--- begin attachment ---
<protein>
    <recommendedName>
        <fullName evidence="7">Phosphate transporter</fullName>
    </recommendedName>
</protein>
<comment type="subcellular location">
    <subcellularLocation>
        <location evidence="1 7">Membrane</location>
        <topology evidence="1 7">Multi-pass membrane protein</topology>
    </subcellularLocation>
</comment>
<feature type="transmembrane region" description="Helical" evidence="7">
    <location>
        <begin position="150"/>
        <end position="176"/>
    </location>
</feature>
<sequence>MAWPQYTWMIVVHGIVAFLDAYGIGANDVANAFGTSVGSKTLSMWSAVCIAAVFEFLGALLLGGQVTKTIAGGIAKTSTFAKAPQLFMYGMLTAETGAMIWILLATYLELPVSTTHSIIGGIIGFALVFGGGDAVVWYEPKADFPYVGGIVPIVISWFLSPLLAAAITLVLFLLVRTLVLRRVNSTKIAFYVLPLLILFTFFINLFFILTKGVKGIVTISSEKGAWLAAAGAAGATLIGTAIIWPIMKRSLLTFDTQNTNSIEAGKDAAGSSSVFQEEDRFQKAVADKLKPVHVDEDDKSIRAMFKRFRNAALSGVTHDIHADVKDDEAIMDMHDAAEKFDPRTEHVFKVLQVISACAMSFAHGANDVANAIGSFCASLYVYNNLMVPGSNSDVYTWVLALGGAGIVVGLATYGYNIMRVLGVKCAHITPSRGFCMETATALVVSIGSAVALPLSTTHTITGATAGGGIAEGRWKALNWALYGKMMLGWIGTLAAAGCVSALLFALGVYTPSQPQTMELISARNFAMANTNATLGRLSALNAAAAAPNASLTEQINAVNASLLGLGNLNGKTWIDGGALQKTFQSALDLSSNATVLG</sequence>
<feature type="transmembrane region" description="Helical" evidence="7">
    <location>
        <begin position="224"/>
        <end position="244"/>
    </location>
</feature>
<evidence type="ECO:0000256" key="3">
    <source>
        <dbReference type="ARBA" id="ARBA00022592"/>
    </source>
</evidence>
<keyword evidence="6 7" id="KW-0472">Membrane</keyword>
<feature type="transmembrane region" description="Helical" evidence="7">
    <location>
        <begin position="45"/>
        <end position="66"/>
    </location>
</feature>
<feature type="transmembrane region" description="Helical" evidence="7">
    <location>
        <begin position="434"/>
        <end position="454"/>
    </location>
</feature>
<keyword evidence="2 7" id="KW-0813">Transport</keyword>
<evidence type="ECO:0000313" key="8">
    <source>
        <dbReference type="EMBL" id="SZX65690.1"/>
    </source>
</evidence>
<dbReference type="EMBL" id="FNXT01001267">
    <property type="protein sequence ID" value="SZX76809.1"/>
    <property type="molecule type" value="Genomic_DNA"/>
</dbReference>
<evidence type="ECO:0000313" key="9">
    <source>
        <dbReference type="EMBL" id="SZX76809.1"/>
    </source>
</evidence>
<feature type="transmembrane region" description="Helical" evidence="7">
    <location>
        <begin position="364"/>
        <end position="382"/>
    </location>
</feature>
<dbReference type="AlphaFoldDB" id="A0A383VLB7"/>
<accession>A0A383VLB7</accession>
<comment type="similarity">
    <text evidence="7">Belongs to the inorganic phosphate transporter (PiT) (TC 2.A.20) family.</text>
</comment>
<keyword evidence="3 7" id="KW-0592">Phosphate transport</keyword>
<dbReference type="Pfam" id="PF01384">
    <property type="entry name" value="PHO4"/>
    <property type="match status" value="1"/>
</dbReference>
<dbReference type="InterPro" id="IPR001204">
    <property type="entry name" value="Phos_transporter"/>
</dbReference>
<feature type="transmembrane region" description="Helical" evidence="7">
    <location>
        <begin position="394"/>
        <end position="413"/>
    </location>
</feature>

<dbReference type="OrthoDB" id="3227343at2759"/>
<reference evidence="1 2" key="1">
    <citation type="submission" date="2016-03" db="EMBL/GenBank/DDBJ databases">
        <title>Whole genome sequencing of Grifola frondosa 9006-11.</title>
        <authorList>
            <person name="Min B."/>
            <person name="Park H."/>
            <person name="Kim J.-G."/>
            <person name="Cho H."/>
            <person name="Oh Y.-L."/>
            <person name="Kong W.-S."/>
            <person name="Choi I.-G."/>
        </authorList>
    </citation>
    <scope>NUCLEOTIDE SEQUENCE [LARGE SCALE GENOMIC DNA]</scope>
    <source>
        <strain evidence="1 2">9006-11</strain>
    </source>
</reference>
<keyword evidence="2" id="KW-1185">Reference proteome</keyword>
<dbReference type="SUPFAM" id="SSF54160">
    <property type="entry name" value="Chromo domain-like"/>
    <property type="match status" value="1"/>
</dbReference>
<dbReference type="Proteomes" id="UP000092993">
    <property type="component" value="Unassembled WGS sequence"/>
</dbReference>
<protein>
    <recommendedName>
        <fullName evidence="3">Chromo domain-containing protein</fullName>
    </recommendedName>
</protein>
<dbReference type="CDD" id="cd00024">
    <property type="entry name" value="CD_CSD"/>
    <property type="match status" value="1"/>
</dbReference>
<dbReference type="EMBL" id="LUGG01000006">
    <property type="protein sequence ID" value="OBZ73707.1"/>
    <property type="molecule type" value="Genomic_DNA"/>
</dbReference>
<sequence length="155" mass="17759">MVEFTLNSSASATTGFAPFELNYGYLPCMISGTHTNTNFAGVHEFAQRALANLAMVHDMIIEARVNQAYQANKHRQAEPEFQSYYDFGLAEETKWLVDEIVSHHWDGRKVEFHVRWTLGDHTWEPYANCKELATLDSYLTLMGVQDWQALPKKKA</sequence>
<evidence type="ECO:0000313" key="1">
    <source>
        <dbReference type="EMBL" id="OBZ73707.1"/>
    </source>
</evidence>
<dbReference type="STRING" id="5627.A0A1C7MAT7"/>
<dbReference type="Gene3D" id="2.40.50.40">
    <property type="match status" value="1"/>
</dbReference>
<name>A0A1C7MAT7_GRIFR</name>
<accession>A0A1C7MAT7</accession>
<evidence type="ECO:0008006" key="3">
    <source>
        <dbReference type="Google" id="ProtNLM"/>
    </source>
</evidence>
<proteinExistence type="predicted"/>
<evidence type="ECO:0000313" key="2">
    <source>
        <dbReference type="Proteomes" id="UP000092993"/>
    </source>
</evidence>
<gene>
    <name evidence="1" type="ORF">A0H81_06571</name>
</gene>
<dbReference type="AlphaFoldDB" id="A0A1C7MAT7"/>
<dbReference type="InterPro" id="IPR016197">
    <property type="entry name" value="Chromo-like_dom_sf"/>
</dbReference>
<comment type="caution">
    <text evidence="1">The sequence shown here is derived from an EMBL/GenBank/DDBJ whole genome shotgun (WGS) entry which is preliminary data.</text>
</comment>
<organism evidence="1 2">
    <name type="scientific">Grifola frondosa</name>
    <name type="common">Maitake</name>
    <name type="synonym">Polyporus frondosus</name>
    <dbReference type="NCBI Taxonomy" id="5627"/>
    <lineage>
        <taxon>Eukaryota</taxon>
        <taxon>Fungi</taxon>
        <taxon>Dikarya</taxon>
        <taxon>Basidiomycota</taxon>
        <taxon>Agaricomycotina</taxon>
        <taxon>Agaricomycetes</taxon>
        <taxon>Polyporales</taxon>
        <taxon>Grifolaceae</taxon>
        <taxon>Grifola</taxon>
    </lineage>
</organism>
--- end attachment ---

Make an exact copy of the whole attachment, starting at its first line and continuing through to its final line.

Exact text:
<protein>
    <recommendedName>
        <fullName evidence="7">Phosphate transporter</fullName>
    </recommendedName>
</protein>
<comment type="subcellular location">
    <subcellularLocation>
        <location evidence="1 7">Membrane</location>
        <topology evidence="1 7">Multi-pass membrane protein</topology>
    </subcellularLocation>
</comment>
<feature type="transmembrane region" description="Helical" evidence="7">
    <location>
        <begin position="150"/>
        <end position="176"/>
    </location>
</feature>
<sequence>MAWPQYTWMIVVHGIVAFLDAYGIGANDVANAFGTSVGSKTLSMWSAVCIAAVFEFLGALLLGGQVTKTIAGGIAKTSTFAKAPQLFMYGMLTAETGAMIWILLATYLELPVSTTHSIIGGIIGFALVFGGGDAVVWYEPKADFPYVGGIVPIVISWFLSPLLAAAITLVLFLLVRTLVLRRVNSTKIAFYVLPLLILFTFFINLFFILTKGVKGIVTISSEKGAWLAAAGAAGATLIGTAIIWPIMKRSLLTFDTQNTNSIEAGKDAAGSSSVFQEEDRFQKAVADKLKPVHVDEDDKSIRAMFKRFRNAALSGVTHDIHADVKDDEAIMDMHDAAEKFDPRTEHVFKVLQVISACAMSFAHGANDVANAIGSFCASLYVYNNLMVPGSNSDVYTWVLALGGAGIVVGLATYGYNIMRVLGVKCAHITPSRGFCMETATALVVSIGSAVALPLSTTHTITGATAGGGIAEGRWKALNWALYGKMMLGWIGTLAAAGCVSALLFALGVYTPSQPQTMELISARNFAMANTNATLGRLSALNAAAAAPNASLTEQINAVNASLLGLGNLNGKTWIDGGALQKTFQSALDLSSNATVLG</sequence>
<feature type="transmembrane region" description="Helical" evidence="7">
    <location>
        <begin position="224"/>
        <end position="244"/>
    </location>
</feature>
<evidence type="ECO:0000256" key="3">
    <source>
        <dbReference type="ARBA" id="ARBA00022592"/>
    </source>
</evidence>
<keyword evidence="6 7" id="KW-0472">Membrane</keyword>
<feature type="transmembrane region" description="Helical" evidence="7">
    <location>
        <begin position="45"/>
        <end position="66"/>
    </location>
</feature>
<feature type="transmembrane region" description="Helical" evidence="7">
    <location>
        <begin position="434"/>
        <end position="454"/>
    </location>
</feature>
<keyword evidence="2 7" id="KW-0813">Transport</keyword>
<evidence type="ECO:0000313" key="8">
    <source>
        <dbReference type="EMBL" id="SZX65690.1"/>
    </source>
</evidence>
<dbReference type="EMBL" id="FNXT01001267">
    <property type="protein sequence ID" value="SZX76809.1"/>
    <property type="molecule type" value="Genomic_DNA"/>
</dbReference>
<evidence type="ECO:0000313" key="9">
    <source>
        <dbReference type="EMBL" id="SZX76809.1"/>
    </source>
</evidence>
<feature type="transmembrane region" description="Helical" evidence="7">
    <location>
        <begin position="364"/>
        <end position="382"/>
    </location>
</feature>
<dbReference type="AlphaFoldDB" id="A0A383VLB7"/>
<accession>A0A383VLB7</accession>
<comment type="similarity">
    <text evidence="7">Belongs to the inorganic phosphate transporter (PiT) (TC 2.A.20) family.</text>
</comment>
<keyword evidence="3 7" id="KW-0592">Phosphate transport</keyword>
<dbReference type="Pfam" id="PF01384">
    <property type="entry name" value="PHO4"/>
    <property type="match status" value="1"/>
</dbReference>
<dbReference type="InterPro" id="IPR001204">
    <property type="entry name" value="Phos_transporter"/>
</dbReference>
<feature type="transmembrane region" description="Helical" evidence="7">
    <location>
        <begin position="394"/>
        <end position="413"/>
    </location>
</feature>

<dbReference type="OrthoDB" id="3227343at2759"/>
<reference evidence="1 2" key="1">
    <citation type="submission" date="2016-03" db="EMBL/GenBank/DDBJ databases">
        <title>Whole genome sequencing of Grifola frondosa 9006-11.</title>
        <authorList>
            <person name="Min B."/>
            <person name="Park H."/>
            <person name="Kim J.-G."/>
            <person name="Cho H."/>
            <person name="Oh Y.-L."/>
            <person name="Kong W.-S."/>
            <person name="Choi I.-G."/>
        </authorList>
    </citation>
    <scope>NUCLEOTIDE SEQUENCE [LARGE SCALE GENOMIC DNA]</scope>
    <source>
        <strain evidence="1 2">9006-11</strain>
    </source>
</reference>
<keyword evidence="2" id="KW-1185">Reference proteome</keyword>
<dbReference type="SUPFAM" id="SSF54160">
    <property type="entry name" value="Chromo domain-like"/>
    <property type="match status" value="1"/>
</dbReference>
<dbReference type="Proteomes" id="UP000092993">
    <property type="component" value="Unassembled WGS sequence"/>
</dbReference>
<protein>
    <recommendedName>
        <fullName evidence="3">Chromo domain-containing protein</fullName>
    </recommendedName>
</protein>
<dbReference type="CDD" id="cd00024">
    <property type="entry name" value="CD_CSD"/>
    <property type="match status" value="1"/>
</dbReference>
<dbReference type="EMBL" id="LUGG01000006">
    <property type="protein sequence ID" value="OBZ73707.1"/>
    <property type="molecule type" value="Genomic_DNA"/>
</dbReference>
<sequence length="155" mass="17759">MVEFTLNSSASATTGFAPFELNYGYLPCMISGTHTNTNFAGVHEFAQRALANLAMVHDMIIEARVNQAYQANKHRQAEPEFQSYYDFGLAEETKWLVDEIVSHHWDGRKVEFHVRWTLGDHTWEPYANCKELATLDSYLTLMGVQDWQALPKKKA</sequence>
<evidence type="ECO:0000313" key="1">
    <source>
        <dbReference type="EMBL" id="OBZ73707.1"/>
    </source>
</evidence>
<dbReference type="STRING" id="5627.A0A1C7MAT7"/>
<dbReference type="Gene3D" id="2.40.50.40">
    <property type="match status" value="1"/>
</dbReference>
<name>A0A1C7MAT7_GRIFR</name>
<accession>A0A1C7MAT7</accession>
<evidence type="ECO:0008006" key="3">
    <source>
        <dbReference type="Google" id="ProtNLM"/>
    </source>
</evidence>
<proteinExistence type="predicted"/>
<evidence type="ECO:0000313" key="2">
    <source>
        <dbReference type="Proteomes" id="UP000092993"/>
    </source>
</evidence>
<gene>
    <name evidence="1" type="ORF">A0H81_06571</name>
</gene>
<dbReference type="AlphaFoldDB" id="A0A1C7MAT7"/>
<dbReference type="InterPro" id="IPR016197">
    <property type="entry name" value="Chromo-like_dom_sf"/>
</dbReference>
<comment type="caution">
    <text evidence="1">The sequence shown here is derived from an EMBL/GenBank/DDBJ whole genome shotgun (WGS) entry which is preliminary data.</text>
</comment>
<organism evidence="1 2">
    <name type="scientific">Grifola frondosa</name>
    <name type="common">Maitake</name>
    <name type="synonym">Polyporus frondosus</name>
    <dbReference type="NCBI Taxonomy" id="5627"/>
    <lineage>
        <taxon>Eukaryota</taxon>
        <taxon>Fungi</taxon>
        <taxon>Dikarya</taxon>
        <taxon>Basidiomycota</taxon>
        <taxon>Agaricomycotina</taxon>
        <taxon>Agaricomycetes</taxon>
        <taxon>Polyporales</taxon>
        <taxon>Grifolaceae</taxon>
        <taxon>Grifola</taxon>
    </lineage>
</organism>